Tami Patzer: I think you’re absolutely right because like you said you give fifty questions, you give them idea starters. You give them an idea of where to start so they’re not sitting there looking at a blank page. I understand not only is this a book, but you give people access to some software that can help them really create a legacy with this so that they don’t have the box of photo situation where everything gets wrecked if the computer blows up or crashes. Or it’s on paper and something happens and there’s a hurricane. I live in Florida, there’s always that risk that some natural disaster can happen and your books, or papers, or whatever, or computer will be destroyed. What is this software? Tell me a little bit about that because that sounds really interesting.
Dean Renfro: Six years ago when I found about my mom’s Alzheimer’s situation I got on a quest to say “How do I make sure that my kids, and grandkids, and other people get access to people’s stories?” At that time QR codes had started making a big into the marketplace and people starting to use QR codes. In one of my businesses I was promoting mobile marketing and that QR code was a big deal. I realized “What if you take a QR code and you put it on a grave marker and people could take their phone and scan that and then a video file or an audio file came on and shared this person’s story?” I thought “That’s cool.” I talked to monument and grave marker companies in the United States. “Oh yeah, yeah, we could do that. We could even engrave it when we do their name. That can be done, that’s no problem, oh that’s cool.”
Of course back then most people would think six years ago … Everybody didn’t have a smartphone six years ago, for our listeners who don’t know about non smartphones. People still had flip phones and analog phones, there was an issue there, technology. Then the other issue was on the other end there was no easy way to get that from the phone, to a server to have access for it to read the QR code. All that hadn’t happened yet. I know it’s hard for some people at the moment to think “Oh man, we always had this.” We didn’t, even six years ago. I let the idea drop because it just seemed totally unfeasible. In that quest I had talked to some people about my idea and everybody “Oh yeah, this is a great idea.” Of course some people thought it was kind of weird that your ancestors could talk to you from the grave.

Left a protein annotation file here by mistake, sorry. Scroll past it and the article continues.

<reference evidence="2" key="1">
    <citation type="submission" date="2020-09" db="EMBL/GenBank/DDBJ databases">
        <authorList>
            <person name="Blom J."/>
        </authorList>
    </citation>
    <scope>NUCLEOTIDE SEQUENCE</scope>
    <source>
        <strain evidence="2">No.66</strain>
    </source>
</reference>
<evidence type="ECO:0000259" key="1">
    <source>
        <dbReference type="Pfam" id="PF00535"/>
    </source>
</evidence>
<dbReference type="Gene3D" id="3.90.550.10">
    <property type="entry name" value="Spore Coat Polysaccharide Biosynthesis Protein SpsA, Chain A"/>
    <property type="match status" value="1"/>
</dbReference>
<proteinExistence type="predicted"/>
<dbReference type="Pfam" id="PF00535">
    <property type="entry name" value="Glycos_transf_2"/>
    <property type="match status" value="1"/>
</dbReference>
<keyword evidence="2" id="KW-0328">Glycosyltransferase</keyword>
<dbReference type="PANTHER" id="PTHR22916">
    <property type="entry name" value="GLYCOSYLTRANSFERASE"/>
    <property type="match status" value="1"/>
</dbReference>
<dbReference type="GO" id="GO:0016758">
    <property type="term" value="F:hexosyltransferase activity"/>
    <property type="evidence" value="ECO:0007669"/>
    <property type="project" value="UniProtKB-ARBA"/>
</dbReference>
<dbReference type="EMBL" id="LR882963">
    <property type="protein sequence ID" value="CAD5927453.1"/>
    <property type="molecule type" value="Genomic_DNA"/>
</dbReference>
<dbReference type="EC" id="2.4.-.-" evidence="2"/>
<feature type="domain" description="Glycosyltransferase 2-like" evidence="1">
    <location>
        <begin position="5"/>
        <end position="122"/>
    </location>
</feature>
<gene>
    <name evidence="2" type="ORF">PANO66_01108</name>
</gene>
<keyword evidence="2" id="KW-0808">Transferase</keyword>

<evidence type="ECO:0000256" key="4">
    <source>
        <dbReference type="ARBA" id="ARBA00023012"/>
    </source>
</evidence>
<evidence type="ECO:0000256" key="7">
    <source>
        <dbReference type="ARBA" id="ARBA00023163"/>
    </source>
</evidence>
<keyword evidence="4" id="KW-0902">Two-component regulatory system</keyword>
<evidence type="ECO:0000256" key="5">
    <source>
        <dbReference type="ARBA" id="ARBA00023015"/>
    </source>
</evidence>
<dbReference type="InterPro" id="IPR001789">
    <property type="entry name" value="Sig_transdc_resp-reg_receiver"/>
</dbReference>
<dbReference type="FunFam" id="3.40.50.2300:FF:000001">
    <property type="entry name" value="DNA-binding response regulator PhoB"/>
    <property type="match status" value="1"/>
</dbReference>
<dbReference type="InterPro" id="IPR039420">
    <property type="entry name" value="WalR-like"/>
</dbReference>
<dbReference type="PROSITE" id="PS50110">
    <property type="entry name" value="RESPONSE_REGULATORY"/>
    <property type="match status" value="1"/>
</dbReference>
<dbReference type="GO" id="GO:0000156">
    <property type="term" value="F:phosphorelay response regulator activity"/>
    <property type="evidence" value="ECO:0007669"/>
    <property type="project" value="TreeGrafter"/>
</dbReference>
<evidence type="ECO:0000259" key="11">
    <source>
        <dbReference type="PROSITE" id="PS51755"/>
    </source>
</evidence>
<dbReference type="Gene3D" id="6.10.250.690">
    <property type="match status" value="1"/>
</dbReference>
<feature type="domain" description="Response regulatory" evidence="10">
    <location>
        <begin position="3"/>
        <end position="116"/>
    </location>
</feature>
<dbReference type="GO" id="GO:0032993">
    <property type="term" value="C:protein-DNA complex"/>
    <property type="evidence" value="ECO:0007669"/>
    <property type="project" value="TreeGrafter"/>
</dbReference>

I said “Nah, I think it’d catch on.” The technology didn’t exist on either end. In the conversation both parties left that there. Eventually a man, a programmer had this similar situation happen to him with a friend who left behind envelopes in his home. Each envelope was separated out. He trusted his friend so he said “Make sure each one of these envelopes get to the appropriate person.” It hit him what we talked about in this whole thing of “Oh, wait a minute, I can do this digitally.” Of course by then The Cloud computer had come along and things were now a little safer and more secure. He set out on a quest to develop this system to create a digital, if you please, time capsule feature that you could put your digital download videos, documents that you scanned, all that kind of stuff, and then be able to direct them to the people that you wanted by of course giving them a password that they would have and then giving each person a set of trustees that would notify the company that you’d passed and then the time capsules would be dispersed.